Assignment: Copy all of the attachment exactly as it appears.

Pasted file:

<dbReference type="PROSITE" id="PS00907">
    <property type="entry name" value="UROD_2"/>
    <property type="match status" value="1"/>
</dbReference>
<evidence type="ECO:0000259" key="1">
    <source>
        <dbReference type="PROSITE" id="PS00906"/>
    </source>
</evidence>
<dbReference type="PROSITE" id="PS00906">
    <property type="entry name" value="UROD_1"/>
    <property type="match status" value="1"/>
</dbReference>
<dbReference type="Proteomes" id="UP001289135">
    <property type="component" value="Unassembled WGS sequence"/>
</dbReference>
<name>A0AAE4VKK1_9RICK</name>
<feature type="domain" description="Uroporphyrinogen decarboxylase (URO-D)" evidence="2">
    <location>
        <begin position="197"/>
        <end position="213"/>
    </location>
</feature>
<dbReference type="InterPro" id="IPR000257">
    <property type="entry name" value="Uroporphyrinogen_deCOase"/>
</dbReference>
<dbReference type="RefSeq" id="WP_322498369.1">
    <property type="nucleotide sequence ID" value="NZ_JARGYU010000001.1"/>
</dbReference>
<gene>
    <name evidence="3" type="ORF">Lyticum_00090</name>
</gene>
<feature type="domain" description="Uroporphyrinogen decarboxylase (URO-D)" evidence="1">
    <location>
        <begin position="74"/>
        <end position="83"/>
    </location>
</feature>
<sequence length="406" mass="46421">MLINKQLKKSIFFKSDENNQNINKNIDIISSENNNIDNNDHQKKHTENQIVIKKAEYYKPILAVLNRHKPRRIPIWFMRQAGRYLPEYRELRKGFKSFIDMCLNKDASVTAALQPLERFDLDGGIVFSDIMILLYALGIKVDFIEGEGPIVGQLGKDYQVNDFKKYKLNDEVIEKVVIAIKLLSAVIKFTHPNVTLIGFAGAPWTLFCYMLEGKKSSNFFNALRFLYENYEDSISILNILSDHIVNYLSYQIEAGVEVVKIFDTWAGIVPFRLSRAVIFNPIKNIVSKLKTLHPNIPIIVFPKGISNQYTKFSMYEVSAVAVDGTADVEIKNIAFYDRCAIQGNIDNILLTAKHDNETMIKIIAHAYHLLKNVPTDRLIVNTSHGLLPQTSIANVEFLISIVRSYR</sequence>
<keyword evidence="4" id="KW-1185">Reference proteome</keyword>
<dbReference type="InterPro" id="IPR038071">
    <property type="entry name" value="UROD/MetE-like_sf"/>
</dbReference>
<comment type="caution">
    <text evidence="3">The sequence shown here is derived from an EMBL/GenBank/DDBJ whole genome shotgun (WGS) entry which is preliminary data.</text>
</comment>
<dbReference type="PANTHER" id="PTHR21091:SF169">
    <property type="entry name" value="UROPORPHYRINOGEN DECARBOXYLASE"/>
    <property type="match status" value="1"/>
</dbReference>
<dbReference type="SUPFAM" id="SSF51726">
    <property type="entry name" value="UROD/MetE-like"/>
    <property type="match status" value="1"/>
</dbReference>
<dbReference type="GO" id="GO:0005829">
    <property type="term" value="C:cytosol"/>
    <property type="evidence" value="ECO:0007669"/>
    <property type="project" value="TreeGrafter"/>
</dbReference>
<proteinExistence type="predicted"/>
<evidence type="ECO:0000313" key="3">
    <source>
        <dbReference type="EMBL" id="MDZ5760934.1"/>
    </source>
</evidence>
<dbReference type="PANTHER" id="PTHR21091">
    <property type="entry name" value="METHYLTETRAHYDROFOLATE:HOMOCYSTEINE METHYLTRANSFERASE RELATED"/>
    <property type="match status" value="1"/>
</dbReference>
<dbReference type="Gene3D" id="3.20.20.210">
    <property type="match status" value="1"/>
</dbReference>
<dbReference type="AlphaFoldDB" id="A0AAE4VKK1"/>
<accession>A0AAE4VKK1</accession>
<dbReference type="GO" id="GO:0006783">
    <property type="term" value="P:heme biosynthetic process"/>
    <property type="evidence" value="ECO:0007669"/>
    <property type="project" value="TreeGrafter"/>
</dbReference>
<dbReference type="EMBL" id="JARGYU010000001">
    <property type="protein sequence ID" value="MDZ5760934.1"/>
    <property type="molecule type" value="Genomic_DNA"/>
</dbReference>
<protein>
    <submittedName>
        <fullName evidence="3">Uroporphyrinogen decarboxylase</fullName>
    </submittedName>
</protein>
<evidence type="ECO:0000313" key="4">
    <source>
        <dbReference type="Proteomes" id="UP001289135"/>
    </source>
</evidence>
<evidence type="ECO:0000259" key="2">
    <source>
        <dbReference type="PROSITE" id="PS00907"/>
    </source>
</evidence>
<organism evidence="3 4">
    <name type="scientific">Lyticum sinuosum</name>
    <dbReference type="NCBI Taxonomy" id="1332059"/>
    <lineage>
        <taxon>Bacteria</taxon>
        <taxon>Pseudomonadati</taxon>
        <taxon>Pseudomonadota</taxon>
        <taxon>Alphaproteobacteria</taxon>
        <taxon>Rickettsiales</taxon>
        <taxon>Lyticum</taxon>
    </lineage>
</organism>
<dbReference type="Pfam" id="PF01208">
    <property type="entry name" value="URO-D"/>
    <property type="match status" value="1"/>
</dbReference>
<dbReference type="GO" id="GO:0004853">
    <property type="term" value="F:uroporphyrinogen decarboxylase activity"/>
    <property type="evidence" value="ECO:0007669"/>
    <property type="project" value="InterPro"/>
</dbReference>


<dbReference type="PROSITE" id="PS00907">
    <property type="entry name" value="UROD_2"/>
    <property type="match status" value="1"/>
</dbReference>
<evidence type="ECO:0000259" key="1">
    <source>
        <dbReference type="PROSITE" id="PS00906"/>
    </source>
</evidence>
<dbReference type="PROSITE" id="PS00906">
    <property type="entry name" value="UROD_1"/>
    <property type="match status" value="1"/>
</dbReference>
<dbReference type="Proteomes" id="UP001289135">
    <property type="component" value="Unassembled WGS sequence"/>
</dbReference>
<name>A0AAE4VKK1_9RICK</name>
<feature type="domain" description="Uroporphyrinogen decarboxylase (URO-D)" evidence="2">
    <location>
        <begin position="197"/>
        <end position="213"/>
    </location>
</feature>
<dbReference type="InterPro" id="IPR000257">
    <property type="entry name" value="Uroporphyrinogen_deCOase"/>
</dbReference>
<dbReference type="RefSeq" id="WP_322498369.1">
    <property type="nucleotide sequence ID" value="NZ_JARGYU010000001.1"/>
</dbReference>
<gene>
    <name evidence="3" type="ORF">Lyticum_00090</name>
</gene>
<feature type="domain" description="Uroporphyrinogen decarboxylase (URO-D)" evidence="1">
    <location>
        <begin position="74"/>
        <end position="83"/>
    </location>
</feature>
<sequence length="406" mass="46421">MLINKQLKKSIFFKSDENNQNINKNIDIISSENNNIDNNDHQKKHTENQIVIKKAEYYKPILAVLNRHKPRRIPIWFMRQAGRYLPEYRELRKGFKSFIDMCLNKDASVTAALQPLERFDLDGGIVFSDIMILLYALGIKVDFIEGEGPIVGQLGKDYQVNDFKKYKLNDEVIEKVVIAIKLLSAVIKFTHPNVTLIGFAGAPWTLFCYMLEGKKSSNFFNALRFLYENYEDSISILNILSDHIVNYLSYQIEAGVEVVKIFDTWAGIVPFRLSRAVIFNPIKNIVSKLKTLHPNIPIIVFPKGISNQYTKFSMYEVSAVAVDGTADVEIKNIAFYDRCAIQGNIDNILLTAKHDNETMIKIIAHAYHLLKNVPTDRLIVNTSHGLLPQTSIANVEFLISIVRSYR</sequence>
<keyword evidence="4" id="KW-1185">Reference proteome</keyword>
<dbReference type="InterPro" id="IPR038071">
    <property type="entry name" value="UROD/MetE-like_sf"/>
</dbReference>
<comment type="caution">
    <text evidence="3">The sequence shown here is derived from an EMBL/GenBank/DDBJ whole genome shotgun (WGS) entry which is preliminary data.</text>
</comment>
<dbReference type="PANTHER" id="PTHR21091:SF169">
    <property type="entry name" value="UROPORPHYRINOGEN DECARBOXYLASE"/>
    <property type="match status" value="1"/>
</dbReference>
<dbReference type="SUPFAM" id="SSF51726">
    <property type="entry name" value="UROD/MetE-like"/>
    <property type="match status" value="1"/>
</dbReference>
<dbReference type="GO" id="GO:0005829">
    <property type="term" value="C:cytosol"/>
    <property type="evidence" value="ECO:0007669"/>
    <property type="project" value="TreeGrafter"/>
</dbReference>
<proteinExistence type="predicted"/>
<evidence type="ECO:0000313" key="3">
    <source>
        <dbReference type="EMBL" id="MDZ5760934.1"/>
    </source>
</evidence>
<dbReference type="PANTHER" id="PTHR21091">
    <property type="entry name" value="METHYLTETRAHYDROFOLATE:HOMOCYSTEINE METHYLTRANSFERASE RELATED"/>
    <property type="match status" value="1"/>
</dbReference>
<dbReference type="Gene3D" id="3.20.20.210">
    <property type="match status" value="1"/>
</dbReference>
<dbReference type="AlphaFoldDB" id="A0AAE4VKK1"/>
<accession>A0AAE4VKK1</accession>
<dbReference type="GO" id="GO:0006783">
    <property type="term" value="P:heme biosynthetic process"/>
    <property type="evidence" value="ECO:0007669"/>
    <property type="project" value="TreeGrafter"/>
</dbReference>
<dbReference type="EMBL" id="JARGYU010000001">
    <property type="protein sequence ID" value="MDZ5760934.1"/>
    <property type="molecule type" value="Genomic_DNA"/>
</dbReference>
<protein>
    <submittedName>
        <fullName evidence="3">Uroporphyrinogen decarboxylase</fullName>
    </submittedName>
</protein>
<evidence type="ECO:0000313" key="4">
    <source>
        <dbReference type="Proteomes" id="UP001289135"/>
    </source>
</evidence>
<evidence type="ECO:0000259" key="2">
    <source>
        <dbReference type="PROSITE" id="PS00907"/>
    </source>
</evidence>
<organism evidence="3 4">
    <name type="scientific">Lyticum sinuosum</name>
    <dbReference type="NCBI Taxonomy" id="1332059"/>
    <lineage>
        <taxon>Bacteria</taxon>
        <taxon>Pseudomonadati</taxon>
        <taxon>Pseudomonadota</taxon>
        <taxon>Alphaproteobacteria</taxon>
        <taxon>Rickettsiales</taxon>
        <taxon>Lyticum</taxon>
    </lineage>
</organism>
<dbReference type="Pfam" id="PF01208">
    <property type="entry name" value="URO-D"/>
    <property type="match status" value="1"/>
</dbReference>
<dbReference type="GO" id="GO:0004853">
    <property type="term" value="F:uroporphyrinogen decarboxylase activity"/>
    <property type="evidence" value="ECO:0007669"/>
    <property type="project" value="InterPro"/>
</dbReference>